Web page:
Scofield_Bray2 Scofield_Bray1
Full Name: Bray Scofield
Codename: Beowulf Agate
Nationality: American
Organization: U.S. State Department Consular Operation
Occupation Agent

Creator: Robert Ludlum
Time Span: 1979 - 1997


Bray Scofield is an agent with the Consular Operations of the State Department.

This two-book series sometimes goes by the name of the evil organization Scofield opposes, largely because the name is in both titles. The Matarese refers to an extremely secret cabal dedicated to bring chaos to the world's governments so that the group's people might step in and rule in their stead.

The organization got its start in the early 1910's when a rich Corsican, learning that jealous men around the world had conspired to break him, resulting in considerable loss of money and the death of his two sons, set out on a mad scheme for revenge. Selecting several influential, and also 'victims' of his enemies, he presented his plan, gave them the remainder of his riches, and then promptly had himself killed.

Sixty some years later, the work of the descendants have brought the world to the brink of anarchy and war. A major part in their latest action involves assassinations done by them but implicating the best agent from both the U.S. and the U.S.S.R. Unfortunately for the Matarese, neither of these agents take kindly to being framed and both greatly resent the trumped-up charges leading to orders for their deaths.

Bray Scofield is the American agent being victimized and it is he who is the main focal point of the series. He shares billing, however, with two other characters. Taleniekov is the Soviet agent who, in the first chronicle, teaches Scofield of the existence of the Matarese and fights alongside him to vanquish the group's leadership. Cameron Pryce is the CIA agent who, twenty years later, brings Scofield back into action when the remnants of the Matarese.

Interestingly, many references to both books on the web put Scofield in the employ of the CIA, which he is not. He is, however, the key agent for a hush-hush division in the State Department, set up initially to assist diplomats and now a small but still important part of the Intelligence community.


Number of Books:2
First Appearance:1979
Last Appearance:1997

1 The Matarese Circle The Matarese Circle
Written by Robert Ludlum
Copyright: 1979

Two prominent world figures, a Soviet and an American, are assassinated and evidence points to two key operatives as the culprits and orders for their removal go out. That is when these two fall guys, the bitterest of enemies, begin to work together to take down the Matarese. One of them is Bray Scofield.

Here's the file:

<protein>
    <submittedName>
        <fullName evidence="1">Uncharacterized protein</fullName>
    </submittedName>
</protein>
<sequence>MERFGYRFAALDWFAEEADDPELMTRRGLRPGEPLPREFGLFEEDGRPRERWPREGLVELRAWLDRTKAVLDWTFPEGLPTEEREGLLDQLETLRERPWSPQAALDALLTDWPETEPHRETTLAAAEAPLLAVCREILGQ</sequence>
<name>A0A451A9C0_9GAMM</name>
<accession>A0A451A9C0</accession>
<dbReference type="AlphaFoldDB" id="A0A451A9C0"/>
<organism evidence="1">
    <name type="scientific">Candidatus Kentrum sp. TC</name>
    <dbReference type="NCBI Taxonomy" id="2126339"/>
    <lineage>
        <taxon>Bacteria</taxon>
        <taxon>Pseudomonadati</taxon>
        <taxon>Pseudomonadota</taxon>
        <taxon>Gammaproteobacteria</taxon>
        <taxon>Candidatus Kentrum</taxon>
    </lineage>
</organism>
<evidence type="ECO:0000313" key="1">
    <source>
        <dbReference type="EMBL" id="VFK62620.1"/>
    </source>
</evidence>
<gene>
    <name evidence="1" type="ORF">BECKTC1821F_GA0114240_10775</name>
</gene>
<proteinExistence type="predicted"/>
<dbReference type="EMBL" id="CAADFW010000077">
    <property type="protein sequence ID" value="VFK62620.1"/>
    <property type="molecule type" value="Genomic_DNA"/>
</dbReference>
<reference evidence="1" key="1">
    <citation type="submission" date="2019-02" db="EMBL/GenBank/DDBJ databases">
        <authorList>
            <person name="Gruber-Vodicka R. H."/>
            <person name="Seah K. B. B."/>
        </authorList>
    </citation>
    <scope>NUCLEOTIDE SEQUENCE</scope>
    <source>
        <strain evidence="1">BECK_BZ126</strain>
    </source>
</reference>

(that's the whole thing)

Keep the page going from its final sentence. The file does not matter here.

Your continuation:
2 The Matarese Countdown The Matarese Countdown
Written by Robert Ludlum
Copyright: 1997

Twenty years before, the Matarese was destroyed, or so Bray Scofield thought. Now a brash CIA agent arrives at his Caribbean retreat with word that the cabal is back in action. About to send the agent away, Scofield sees the Coast Guard cutter that brought him explode and Bray knows the Matarese have found him.


It is just not possible, in my opinion, to not love Robert Ludlum. Still, there are a fair number of critics who have gone to great lengths to denigrate his works, for which I'm sure he suffered little.

It is easy to see why they criticize him - he was fantastically successful. Critics for the most part hate mass-market successes.

I, on the other hand, figure that his phenomenal success might be related to the fact that he crafted dynamite stories that hooked the readers and didn't let go for 500 pages. He wrote sagas that made you know and like the main characters and want to see them succeed. He gave the audience bad guys who are obviously evil deserving of being vanquished.

One of the biggest complaints I've heard about Mr. Ludlum's books is the nature of his bad guys, to whit, they are not three-dimensional. They are too black-hat and not enough gray. Still, in a world that gave us Saddam Hussein, Osama Bin Laden, Pol Pot, Idi Amin, and so on and so on, to say that evildoers like Mr. Ludlum created don't really exist makes me doubt the eyes of the critics who make such complaints.

I think Robert Ludlum was one of the greatest writers of spy fiction and of international intrigue that the world has ever had. I mourned the day he passed away.


My Grade: A


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